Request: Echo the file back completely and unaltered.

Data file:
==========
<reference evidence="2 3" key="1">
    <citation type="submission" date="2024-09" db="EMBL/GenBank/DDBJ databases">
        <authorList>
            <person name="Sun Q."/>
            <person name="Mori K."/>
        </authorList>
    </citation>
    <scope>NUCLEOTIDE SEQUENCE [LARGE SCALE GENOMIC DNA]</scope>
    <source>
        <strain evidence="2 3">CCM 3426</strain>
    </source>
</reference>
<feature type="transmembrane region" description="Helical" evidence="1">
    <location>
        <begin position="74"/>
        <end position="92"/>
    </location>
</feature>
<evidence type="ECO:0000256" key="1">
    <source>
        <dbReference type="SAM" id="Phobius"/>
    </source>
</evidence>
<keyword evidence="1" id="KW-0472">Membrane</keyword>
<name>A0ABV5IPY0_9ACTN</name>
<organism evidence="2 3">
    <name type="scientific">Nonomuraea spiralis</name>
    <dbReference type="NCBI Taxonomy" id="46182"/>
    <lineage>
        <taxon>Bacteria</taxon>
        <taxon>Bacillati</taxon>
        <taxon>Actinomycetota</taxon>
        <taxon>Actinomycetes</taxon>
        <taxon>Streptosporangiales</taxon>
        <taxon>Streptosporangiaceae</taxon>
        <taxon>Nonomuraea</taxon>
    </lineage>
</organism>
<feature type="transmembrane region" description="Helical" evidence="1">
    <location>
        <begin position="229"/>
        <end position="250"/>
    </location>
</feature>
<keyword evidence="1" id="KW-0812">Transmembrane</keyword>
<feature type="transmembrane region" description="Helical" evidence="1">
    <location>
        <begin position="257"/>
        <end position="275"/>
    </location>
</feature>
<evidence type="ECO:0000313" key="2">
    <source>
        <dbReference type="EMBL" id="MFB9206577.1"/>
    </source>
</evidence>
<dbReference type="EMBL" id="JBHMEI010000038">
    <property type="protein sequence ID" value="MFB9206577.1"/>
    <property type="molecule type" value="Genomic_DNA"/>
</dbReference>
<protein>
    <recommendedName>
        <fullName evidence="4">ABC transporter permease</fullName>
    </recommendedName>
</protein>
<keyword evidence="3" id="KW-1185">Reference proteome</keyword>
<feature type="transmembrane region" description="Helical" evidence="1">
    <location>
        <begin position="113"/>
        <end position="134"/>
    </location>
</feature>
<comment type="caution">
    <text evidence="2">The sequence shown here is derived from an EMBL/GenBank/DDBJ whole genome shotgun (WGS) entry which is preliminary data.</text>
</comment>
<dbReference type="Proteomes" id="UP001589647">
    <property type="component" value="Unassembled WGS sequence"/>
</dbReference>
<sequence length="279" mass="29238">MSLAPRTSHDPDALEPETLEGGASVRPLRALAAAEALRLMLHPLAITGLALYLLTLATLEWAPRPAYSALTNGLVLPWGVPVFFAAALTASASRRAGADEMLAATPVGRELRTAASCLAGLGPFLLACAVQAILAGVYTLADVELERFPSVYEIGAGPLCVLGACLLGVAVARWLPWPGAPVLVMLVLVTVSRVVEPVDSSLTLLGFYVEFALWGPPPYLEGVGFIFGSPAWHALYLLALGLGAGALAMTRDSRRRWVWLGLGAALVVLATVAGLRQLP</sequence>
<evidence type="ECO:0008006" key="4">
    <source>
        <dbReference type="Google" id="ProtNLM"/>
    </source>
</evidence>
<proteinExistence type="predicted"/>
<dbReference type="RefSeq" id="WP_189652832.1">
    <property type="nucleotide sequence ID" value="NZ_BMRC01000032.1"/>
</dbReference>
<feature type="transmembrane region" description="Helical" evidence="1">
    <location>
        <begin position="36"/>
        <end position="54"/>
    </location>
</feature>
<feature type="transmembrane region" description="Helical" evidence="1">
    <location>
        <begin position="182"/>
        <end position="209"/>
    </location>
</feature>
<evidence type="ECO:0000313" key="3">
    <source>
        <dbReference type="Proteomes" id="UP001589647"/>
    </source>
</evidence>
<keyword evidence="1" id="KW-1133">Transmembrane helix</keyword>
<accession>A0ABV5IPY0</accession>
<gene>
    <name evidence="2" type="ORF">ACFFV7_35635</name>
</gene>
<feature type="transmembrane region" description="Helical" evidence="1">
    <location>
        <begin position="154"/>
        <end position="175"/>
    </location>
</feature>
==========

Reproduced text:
<reference evidence="2 3" key="1">
    <citation type="submission" date="2024-09" db="EMBL/GenBank/DDBJ databases">
        <authorList>
            <person name="Sun Q."/>
            <person name="Mori K."/>
        </authorList>
    </citation>
    <scope>NUCLEOTIDE SEQUENCE [LARGE SCALE GENOMIC DNA]</scope>
    <source>
        <strain evidence="2 3">CCM 3426</strain>
    </source>
</reference>
<feature type="transmembrane region" description="Helical" evidence="1">
    <location>
        <begin position="74"/>
        <end position="92"/>
    </location>
</feature>
<evidence type="ECO:0000256" key="1">
    <source>
        <dbReference type="SAM" id="Phobius"/>
    </source>
</evidence>
<keyword evidence="1" id="KW-0472">Membrane</keyword>
<name>A0ABV5IPY0_9ACTN</name>
<organism evidence="2 3">
    <name type="scientific">Nonomuraea spiralis</name>
    <dbReference type="NCBI Taxonomy" id="46182"/>
    <lineage>
        <taxon>Bacteria</taxon>
        <taxon>Bacillati</taxon>
        <taxon>Actinomycetota</taxon>
        <taxon>Actinomycetes</taxon>
        <taxon>Streptosporangiales</taxon>
        <taxon>Streptosporangiaceae</taxon>
        <taxon>Nonomuraea</taxon>
    </lineage>
</organism>
<feature type="transmembrane region" description="Helical" evidence="1">
    <location>
        <begin position="229"/>
        <end position="250"/>
    </location>
</feature>
<keyword evidence="1" id="KW-0812">Transmembrane</keyword>
<feature type="transmembrane region" description="Helical" evidence="1">
    <location>
        <begin position="257"/>
        <end position="275"/>
    </location>
</feature>
<evidence type="ECO:0000313" key="2">
    <source>
        <dbReference type="EMBL" id="MFB9206577.1"/>
    </source>
</evidence>
<dbReference type="EMBL" id="JBHMEI010000038">
    <property type="protein sequence ID" value="MFB9206577.1"/>
    <property type="molecule type" value="Genomic_DNA"/>
</dbReference>
<protein>
    <recommendedName>
        <fullName evidence="4">ABC transporter permease</fullName>
    </recommendedName>
</protein>
<keyword evidence="3" id="KW-1185">Reference proteome</keyword>
<feature type="transmembrane region" description="Helical" evidence="1">
    <location>
        <begin position="113"/>
        <end position="134"/>
    </location>
</feature>
<comment type="caution">
    <text evidence="2">The sequence shown here is derived from an EMBL/GenBank/DDBJ whole genome shotgun (WGS) entry which is preliminary data.</text>
</comment>
<dbReference type="Proteomes" id="UP001589647">
    <property type="component" value="Unassembled WGS sequence"/>
</dbReference>
<sequence length="279" mass="29238">MSLAPRTSHDPDALEPETLEGGASVRPLRALAAAEALRLMLHPLAITGLALYLLTLATLEWAPRPAYSALTNGLVLPWGVPVFFAAALTASASRRAGADEMLAATPVGRELRTAASCLAGLGPFLLACAVQAILAGVYTLADVELERFPSVYEIGAGPLCVLGACLLGVAVARWLPWPGAPVLVMLVLVTVSRVVEPVDSSLTLLGFYVEFALWGPPPYLEGVGFIFGSPAWHALYLLALGLGAGALAMTRDSRRRWVWLGLGAALVVLATVAGLRQLP</sequence>
<evidence type="ECO:0008006" key="4">
    <source>
        <dbReference type="Google" id="ProtNLM"/>
    </source>
</evidence>
<proteinExistence type="predicted"/>
<dbReference type="RefSeq" id="WP_189652832.1">
    <property type="nucleotide sequence ID" value="NZ_BMRC01000032.1"/>
</dbReference>
<feature type="transmembrane region" description="Helical" evidence="1">
    <location>
        <begin position="36"/>
        <end position="54"/>
    </location>
</feature>
<feature type="transmembrane region" description="Helical" evidence="1">
    <location>
        <begin position="182"/>
        <end position="209"/>
    </location>
</feature>
<evidence type="ECO:0000313" key="3">
    <source>
        <dbReference type="Proteomes" id="UP001589647"/>
    </source>
</evidence>
<keyword evidence="1" id="KW-1133">Transmembrane helix</keyword>
<accession>A0ABV5IPY0</accession>
<gene>
    <name evidence="2" type="ORF">ACFFV7_35635</name>
</gene>
<feature type="transmembrane region" description="Helical" evidence="1">
    <location>
        <begin position="154"/>
        <end position="175"/>
    </location>
</feature>